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Wet Wraps Return for Eczema Treatment in Kids

A recent study published in the Journal of Allergy and Clinical Immunology re-evaluated the effectiveness of wet wrap therapy to treat eczema in kids. Researchers at National Jewish Health in Denver, Colorado, found that children who participated in the study saw their symptoms reduced by up to 71 percent.

As part of the study, 72 children with severe to mild eczema were evaluated. Eczema was measured according to SCORAD (Scoring Atopic Dermatitis) and ADQ (AD Quickscore) measurements. The most severe cases were given a score of 50 and over, moderate cases between 25-49, and mild cases were those that scored less than 25. “When these children arrived, their mean score was right around 50, so they were severe cases,” said Dr. Mark Boguniewicz, a pediatric allergist and immunologist at National Jewish Health. “When they left, their mean score was less than 15. That kind of improvement, in just a short amount of time, was very, very dramatic.”

Boguniewicz stressed the importance of patient’s receiving expert supervision while on the treatments. “You can’t just try this on your own because overuse can do more harm than good,” said Boguniewicz. He went on to say that patients should consult their dermatology provider in order to determine if wet wrap treatment is right for their condition.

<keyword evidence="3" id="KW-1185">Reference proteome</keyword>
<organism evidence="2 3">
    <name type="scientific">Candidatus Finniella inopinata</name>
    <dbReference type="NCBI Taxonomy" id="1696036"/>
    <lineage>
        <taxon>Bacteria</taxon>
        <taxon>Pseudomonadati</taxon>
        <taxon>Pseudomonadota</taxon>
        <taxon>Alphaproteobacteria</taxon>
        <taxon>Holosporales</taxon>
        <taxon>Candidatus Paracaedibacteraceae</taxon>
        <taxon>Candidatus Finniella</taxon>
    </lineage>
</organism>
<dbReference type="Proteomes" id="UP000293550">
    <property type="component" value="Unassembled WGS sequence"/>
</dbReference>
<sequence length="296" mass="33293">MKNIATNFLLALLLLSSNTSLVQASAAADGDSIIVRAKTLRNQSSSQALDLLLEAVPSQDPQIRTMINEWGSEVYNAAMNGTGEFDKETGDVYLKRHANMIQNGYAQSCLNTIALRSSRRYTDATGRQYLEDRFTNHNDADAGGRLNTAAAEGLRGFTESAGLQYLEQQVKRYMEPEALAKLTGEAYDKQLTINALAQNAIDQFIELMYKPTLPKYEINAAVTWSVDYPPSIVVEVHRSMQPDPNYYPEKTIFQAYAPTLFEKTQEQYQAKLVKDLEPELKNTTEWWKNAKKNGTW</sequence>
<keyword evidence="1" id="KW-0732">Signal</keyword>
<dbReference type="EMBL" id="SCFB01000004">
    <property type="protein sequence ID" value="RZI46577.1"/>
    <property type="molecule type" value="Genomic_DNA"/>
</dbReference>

What are wet wraps
Wet wraps are dressings, often made from articles of clothing, gauze, or surgical netting, that have been soaked in warm water with a dry layer applied on top. When symptoms are severe, they are often wrapped after applying topical steroid medicine.

How to use wet wraps
According to Boguniewicz, the process involves wrapping the affected parts with a wet bandage. After the patient soaks in lukewarm water for 20 minutes, his or her health care provider applies lotions or medicated emollients to the damp, affected areas. The child is immediately dressed in wet cloth (made of gauze or netting) to seal in the moisture, followed by a layer of dry cloth. After approximately two hours, the clothing is removed. Wet wraps work by cooling, moisturizing and absorbing: the water gradually evaporates from the bandages and cools the inflamed skin, and the lotions penetrates deep into the patient’s skin, keep the skin moisturized for long periods of time. They also have a cooling anti-itch effect.

Why use wet wraps
“Many families worry about the side effects those drugs might have on their child’s blood pressure, or on their bones and kidneys,” Boguniewicz said. “Those medications can be effective, but they also can be a cause for concern for a lot of parents, especially when they’re used long term.” As an alternative, the wraps help keep skin moist and improve effectiveness of topical medicine. Children who participated in the study saw their symptoms reduced by 71 percent, and the effects remained for almost a month after they returned home even without the use of prescribed medications. “We would apply the wet wraps two to three times a day, depending on the severity of the case, then we would taper the therapy down and only treat the affected areas as time went on. Over roughly four days we saw dramatic improvements.”

Sources: 1, 2

Image: NIAID

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